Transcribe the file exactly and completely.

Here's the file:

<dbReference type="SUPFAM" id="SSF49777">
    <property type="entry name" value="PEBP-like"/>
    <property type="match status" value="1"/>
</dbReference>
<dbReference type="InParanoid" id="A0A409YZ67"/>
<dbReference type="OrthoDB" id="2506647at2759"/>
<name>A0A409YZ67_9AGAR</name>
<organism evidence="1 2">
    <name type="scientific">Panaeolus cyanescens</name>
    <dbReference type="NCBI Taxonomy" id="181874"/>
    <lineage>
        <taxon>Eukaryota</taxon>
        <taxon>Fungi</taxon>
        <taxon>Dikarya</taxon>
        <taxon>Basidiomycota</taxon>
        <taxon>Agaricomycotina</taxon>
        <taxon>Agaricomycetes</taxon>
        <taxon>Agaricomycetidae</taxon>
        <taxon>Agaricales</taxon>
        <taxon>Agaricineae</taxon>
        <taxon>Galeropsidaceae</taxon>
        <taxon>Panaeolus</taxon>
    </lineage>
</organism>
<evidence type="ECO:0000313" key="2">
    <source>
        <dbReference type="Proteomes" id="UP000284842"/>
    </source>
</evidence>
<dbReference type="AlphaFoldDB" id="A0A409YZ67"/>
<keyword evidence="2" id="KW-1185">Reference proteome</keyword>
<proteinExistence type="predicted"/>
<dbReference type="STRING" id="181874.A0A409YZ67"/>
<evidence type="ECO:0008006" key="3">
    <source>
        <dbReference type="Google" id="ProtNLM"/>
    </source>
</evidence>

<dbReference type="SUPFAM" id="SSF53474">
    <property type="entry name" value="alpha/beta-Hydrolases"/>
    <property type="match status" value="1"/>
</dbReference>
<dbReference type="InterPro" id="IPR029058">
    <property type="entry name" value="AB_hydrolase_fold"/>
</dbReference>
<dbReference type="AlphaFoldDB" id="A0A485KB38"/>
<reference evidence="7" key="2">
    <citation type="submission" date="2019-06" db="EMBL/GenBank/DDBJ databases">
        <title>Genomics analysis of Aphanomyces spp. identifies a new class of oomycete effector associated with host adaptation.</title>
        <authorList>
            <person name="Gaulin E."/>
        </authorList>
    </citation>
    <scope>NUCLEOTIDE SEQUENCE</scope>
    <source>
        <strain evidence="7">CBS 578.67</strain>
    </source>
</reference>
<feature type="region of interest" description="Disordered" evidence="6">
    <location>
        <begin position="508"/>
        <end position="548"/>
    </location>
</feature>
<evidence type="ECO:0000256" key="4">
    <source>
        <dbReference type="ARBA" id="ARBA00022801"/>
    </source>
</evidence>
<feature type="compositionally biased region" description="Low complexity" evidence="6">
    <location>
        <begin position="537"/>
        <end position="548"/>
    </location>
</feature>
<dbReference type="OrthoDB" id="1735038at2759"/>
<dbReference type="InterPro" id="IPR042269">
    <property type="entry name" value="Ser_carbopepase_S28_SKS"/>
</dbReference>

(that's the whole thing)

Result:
<dbReference type="SUPFAM" id="SSF49777">
    <property type="entry name" value="PEBP-like"/>
    <property type="match status" value="1"/>
</dbReference>
<dbReference type="InParanoid" id="A0A409YZ67"/>
<dbReference type="OrthoDB" id="2506647at2759"/>
<name>A0A409YZ67_9AGAR</name>
<organism evidence="1 2">
    <name type="scientific">Panaeolus cyanescens</name>
    <dbReference type="NCBI Taxonomy" id="181874"/>
    <lineage>
        <taxon>Eukaryota</taxon>
        <taxon>Fungi</taxon>
        <taxon>Dikarya</taxon>
        <taxon>Basidiomycota</taxon>
        <taxon>Agaricomycotina</taxon>
        <taxon>Agaricomycetes</taxon>
        <taxon>Agaricomycetidae</taxon>
        <taxon>Agaricales</taxon>
        <taxon>Agaricineae</taxon>
        <taxon>Galeropsidaceae</taxon>
        <taxon>Panaeolus</taxon>
    </lineage>
</organism>
<evidence type="ECO:0000313" key="2">
    <source>
        <dbReference type="Proteomes" id="UP000284842"/>
    </source>
</evidence>
<dbReference type="AlphaFoldDB" id="A0A409YZ67"/>
<keyword evidence="2" id="KW-1185">Reference proteome</keyword>
<proteinExistence type="predicted"/>
<dbReference type="STRING" id="181874.A0A409YZ67"/>
<evidence type="ECO:0008006" key="3">
    <source>
        <dbReference type="Google" id="ProtNLM"/>
    </source>
</evidence>

<dbReference type="SUPFAM" id="SSF53474">
    <property type="entry name" value="alpha/beta-Hydrolases"/>
    <property type="match status" value="1"/>
</dbReference>
<dbReference type="InterPro" id="IPR029058">
    <property type="entry name" value="AB_hydrolase_fold"/>
</dbReference>
<dbReference type="AlphaFoldDB" id="A0A485KB38"/>
<reference evidence="7" key="2">
    <citation type="submission" date="2019-06" db="EMBL/GenBank/DDBJ databases">
        <title>Genomics analysis of Aphanomyces spp. identifies a new class of oomycete effector associated with host adaptation.</title>
        <authorList>
            <person name="Gaulin E."/>
        </authorList>
    </citation>
    <scope>NUCLEOTIDE SEQUENCE</scope>
    <source>
        <strain evidence="7">CBS 578.67</strain>
    </source>
</reference>
<feature type="region of interest" description="Disordered" evidence="6">
    <location>
        <begin position="508"/>
        <end position="548"/>
    </location>
</feature>
<evidence type="ECO:0000256" key="4">
    <source>
        <dbReference type="ARBA" id="ARBA00022801"/>
    </source>
</evidence>
<feature type="compositionally biased region" description="Low complexity" evidence="6">
    <location>
        <begin position="537"/>
        <end position="548"/>
    </location>
</feature>
<dbReference type="OrthoDB" id="1735038at2759"/>
<dbReference type="InterPro" id="IPR042269">
    <property type="entry name" value="Ser_carbopepase_S28_SKS"/>
</dbReference>